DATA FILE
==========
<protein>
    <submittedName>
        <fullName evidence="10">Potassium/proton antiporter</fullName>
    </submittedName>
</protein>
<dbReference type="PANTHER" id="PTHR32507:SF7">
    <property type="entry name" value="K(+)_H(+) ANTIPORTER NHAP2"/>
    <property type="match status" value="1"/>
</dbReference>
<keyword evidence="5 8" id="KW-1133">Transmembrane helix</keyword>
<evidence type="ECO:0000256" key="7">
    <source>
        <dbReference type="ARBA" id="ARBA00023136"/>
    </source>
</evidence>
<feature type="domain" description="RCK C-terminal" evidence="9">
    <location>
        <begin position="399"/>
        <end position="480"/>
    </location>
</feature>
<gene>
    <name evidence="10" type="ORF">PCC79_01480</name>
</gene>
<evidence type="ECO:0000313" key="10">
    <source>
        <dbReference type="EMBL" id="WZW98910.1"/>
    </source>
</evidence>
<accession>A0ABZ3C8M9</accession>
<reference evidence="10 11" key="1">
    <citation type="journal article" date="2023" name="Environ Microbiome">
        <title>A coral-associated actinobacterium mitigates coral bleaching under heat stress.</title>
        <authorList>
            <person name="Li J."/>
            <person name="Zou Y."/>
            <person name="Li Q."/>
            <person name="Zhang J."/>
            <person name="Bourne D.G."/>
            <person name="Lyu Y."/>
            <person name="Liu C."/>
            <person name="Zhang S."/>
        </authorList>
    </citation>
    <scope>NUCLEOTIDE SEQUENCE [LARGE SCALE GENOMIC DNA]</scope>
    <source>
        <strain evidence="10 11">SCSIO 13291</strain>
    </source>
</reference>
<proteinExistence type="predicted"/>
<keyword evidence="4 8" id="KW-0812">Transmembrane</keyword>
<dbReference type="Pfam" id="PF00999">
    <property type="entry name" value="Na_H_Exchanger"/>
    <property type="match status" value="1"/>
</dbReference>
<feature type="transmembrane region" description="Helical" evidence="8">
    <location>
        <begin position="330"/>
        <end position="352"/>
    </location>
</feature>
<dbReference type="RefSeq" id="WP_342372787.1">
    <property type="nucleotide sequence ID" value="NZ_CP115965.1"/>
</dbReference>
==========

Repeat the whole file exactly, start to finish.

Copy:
<protein>
    <submittedName>
        <fullName evidence="10">Potassium/proton antiporter</fullName>
    </submittedName>
</protein>
<dbReference type="PANTHER" id="PTHR32507:SF7">
    <property type="entry name" value="K(+)_H(+) ANTIPORTER NHAP2"/>
    <property type="match status" value="1"/>
</dbReference>
<keyword evidence="5 8" id="KW-1133">Transmembrane helix</keyword>
<evidence type="ECO:0000256" key="7">
    <source>
        <dbReference type="ARBA" id="ARBA00023136"/>
    </source>
</evidence>
<feature type="domain" description="RCK C-terminal" evidence="9">
    <location>
        <begin position="399"/>
        <end position="480"/>
    </location>
</feature>
<gene>
    <name evidence="10" type="ORF">PCC79_01480</name>
</gene>
<evidence type="ECO:0000313" key="10">
    <source>
        <dbReference type="EMBL" id="WZW98910.1"/>
    </source>
</evidence>
<accession>A0ABZ3C8M9</accession>
<reference evidence="10 11" key="1">
    <citation type="journal article" date="2023" name="Environ Microbiome">
        <title>A coral-associated actinobacterium mitigates coral bleaching under heat stress.</title>
        <authorList>
            <person name="Li J."/>
            <person name="Zou Y."/>
            <person name="Li Q."/>
            <person name="Zhang J."/>
            <person name="Bourne D.G."/>
            <person name="Lyu Y."/>
            <person name="Liu C."/>
            <person name="Zhang S."/>
        </authorList>
    </citation>
    <scope>NUCLEOTIDE SEQUENCE [LARGE SCALE GENOMIC DNA]</scope>
    <source>
        <strain evidence="10 11">SCSIO 13291</strain>
    </source>
</reference>
<proteinExistence type="predicted"/>
<keyword evidence="4 8" id="KW-0812">Transmembrane</keyword>
<dbReference type="Pfam" id="PF00999">
    <property type="entry name" value="Na_H_Exchanger"/>
    <property type="match status" value="1"/>
</dbReference>
<feature type="transmembrane region" description="Helical" evidence="8">
    <location>
        <begin position="330"/>
        <end position="352"/>
    </location>
</feature>
<dbReference type="RefSeq" id="WP_342372787.1">
    <property type="nucleotide sequence ID" value="NZ_CP115965.1"/>
</dbReference>